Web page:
And there’s one more thing to throw into the ‘Deconstructing Geula’ mix, too, which is that our Sages say that the redemption from Egypt is the blueprint for the future and final redemption.

That means that at some point, Moshiach / Moshe Rabbenu will probably show up in Mitzrayim / Miami to give the people chizzuk, and to lead them out of a country that is being devastated by what appears to be a series of massive, back-to-back, natural disasters.

God isn’t going to just turn His back on people, because they didn’t manage to move to Israel yet. But at the same time, that doesn’t mean they are going to get a ‘free ride’ when geula really kicks off.

Because make no mistake, unless something huge changes, there is no way in the world that the USA would let 6 million of its wealthiest and most highly-educated, productive citizens leave to Israel en masse with their possessions and talents. Its economy would go into meltdown, and we all know that money is really the only thing that motivates Uncle Sam, for good and for bad.

So then what happens?

Moshiach / Moshe Rabbenu will return to Mitzrayim / Miami to lead the Jewish people out, and to reassure the Fed that the American Jews are only leaving for three days, and then they’ll come back and go back to work, and that all the money they want to remove from the US banking system will be repaid, and really nothing to worry about.

And America won’t let them, until America is broken by a number of massive geological disasters, and the country is left in complete disarray.

And then what?

4/5 of the Jews still won’t make it out, because even after all the miracles, they can’t quite bring themselves to believe in Moshiach / Moshe Rabbenu, and they really aren’t so keen on swapping the flesh pots of Brooklyn for some tent city in the middle of the Arava.

Maybe you’ll say that’s a stretch, but does this scenario really sound so far-fetched?

SO WHAT CAN WE DO NOW, TACHLIS, TO GET READY FOR THE ‘MARRIAGE’ AND THE DAY AFTER?

The main piece of advice is to start talking to God, every single day.

If you’re regularly talking to God, He’ll start helping you to figure out what’s coming from a place of truth, and what isn’t. He’ll start cluing you in to which people, which leaders, which rabbis, which writers are really ‘real’ out there, and who is a faker and distraction.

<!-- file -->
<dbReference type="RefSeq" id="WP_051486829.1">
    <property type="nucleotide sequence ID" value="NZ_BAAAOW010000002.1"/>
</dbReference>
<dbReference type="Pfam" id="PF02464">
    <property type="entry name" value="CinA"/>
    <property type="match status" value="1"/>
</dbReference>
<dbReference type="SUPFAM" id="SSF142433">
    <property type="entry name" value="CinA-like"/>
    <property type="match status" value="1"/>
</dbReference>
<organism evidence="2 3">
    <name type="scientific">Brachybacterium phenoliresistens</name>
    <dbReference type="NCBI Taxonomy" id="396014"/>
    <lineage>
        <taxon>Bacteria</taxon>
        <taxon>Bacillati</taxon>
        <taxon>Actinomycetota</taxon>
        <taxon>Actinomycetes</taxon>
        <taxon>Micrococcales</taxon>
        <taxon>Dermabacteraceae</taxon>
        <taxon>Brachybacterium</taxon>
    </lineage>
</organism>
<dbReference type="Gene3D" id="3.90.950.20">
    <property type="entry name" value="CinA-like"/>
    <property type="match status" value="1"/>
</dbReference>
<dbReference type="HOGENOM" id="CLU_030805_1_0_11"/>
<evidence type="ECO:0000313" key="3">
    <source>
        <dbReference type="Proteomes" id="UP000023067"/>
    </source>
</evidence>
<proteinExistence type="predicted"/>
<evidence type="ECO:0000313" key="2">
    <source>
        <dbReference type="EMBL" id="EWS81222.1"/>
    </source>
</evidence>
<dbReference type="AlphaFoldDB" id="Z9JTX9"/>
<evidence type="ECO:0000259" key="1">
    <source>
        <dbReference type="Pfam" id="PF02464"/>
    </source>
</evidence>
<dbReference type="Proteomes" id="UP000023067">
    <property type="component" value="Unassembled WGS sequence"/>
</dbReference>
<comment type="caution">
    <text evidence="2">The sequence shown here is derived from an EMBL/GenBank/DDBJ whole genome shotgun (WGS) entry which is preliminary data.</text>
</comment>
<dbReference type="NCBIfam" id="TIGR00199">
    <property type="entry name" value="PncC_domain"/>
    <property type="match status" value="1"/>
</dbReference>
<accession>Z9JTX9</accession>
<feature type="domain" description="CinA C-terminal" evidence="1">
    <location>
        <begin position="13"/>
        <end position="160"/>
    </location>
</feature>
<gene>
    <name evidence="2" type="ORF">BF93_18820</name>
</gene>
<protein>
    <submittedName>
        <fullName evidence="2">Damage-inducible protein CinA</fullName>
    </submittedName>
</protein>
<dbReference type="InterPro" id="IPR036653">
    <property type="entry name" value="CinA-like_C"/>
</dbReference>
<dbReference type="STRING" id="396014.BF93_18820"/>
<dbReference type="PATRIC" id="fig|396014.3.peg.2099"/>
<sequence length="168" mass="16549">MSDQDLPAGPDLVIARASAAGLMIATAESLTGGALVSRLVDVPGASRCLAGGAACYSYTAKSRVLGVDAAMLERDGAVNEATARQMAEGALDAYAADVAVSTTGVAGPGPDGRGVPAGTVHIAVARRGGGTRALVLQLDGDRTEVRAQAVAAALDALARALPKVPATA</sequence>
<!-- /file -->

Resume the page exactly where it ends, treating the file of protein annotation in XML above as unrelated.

He’ll help you to work out which bad middot, which negative character traits, are getting in the way of you being able to actually make real plans to really ‘live’ geula, practically speaking, and to move past all the breathless, frothy excitement of ‘Disney-does-geula’.

Here’s a few other suggestions to ponder on the subject of Deconstructing Geula:

  • Tachlis, can you buy something in Israel, maybe even something small and in completely the wrong location?
  • Can you start to learn more Hebrew? And / or send your kids to a school where the focus is put on learning to really speak and interact in Hebrew?
  • Can you start to at least spend a bit more time in Israel, getting more acclimatized to the country, and yearning for it more?
  • Can you start to maybe just broach the subject with your spouse, or with your kids, about what happens the day after Moshiach comes, and how that might look, and what plans you might need to start working on, to come through it in one piece?
  • Can you start to encourage your family to at least just think about how life could look in Israel?
  • Can you start working on your emuna, and especially on your emunat tzaddikim, so that when Moshiach really does show up you aren’t actually just ignoring him, or worse, scoffing at him and calling him a ‘false messiah’?
  • Can you start working up to talking to God for an hour a day, so you really have the spiritual strength you need to make the right decisions as required? Because Israel and redemption, like everything else worthwhile, is not going to come ‘easy’ to anyone.

I know, we all love Disney so much because they always have those cute happy endings:

Allakazam, the wand waves, and you step out of your big house in Five Towns, step into a jet, and 10 hours later, step out again to your big house in Jerusalem, with a great view of the rebuilt Temple.

But I can’t find a single authentic Jewish source that says that this is how geula is really going to be.

But there are plenty of sources telling us that it’s going to be hard work, dramatic, and like all birth processes, anything but easy.

So, it’s time to stop talking about the ‘wedding’ and to turn our attention to the ‘marriage’ that comes after. Because that is where the real discussion is to be had, and where the real work needs to be done.

Also see: Deconstructing Aliyah.

UPDATE ON ELIEZER BEN ETIA:

So, it looks like the Deconstructing Geula scenario I described above is about to start playing out in real time.

This just in:

http://www.dani18.com/uploads/M1905_Moshiach_is_here.pdf

And this: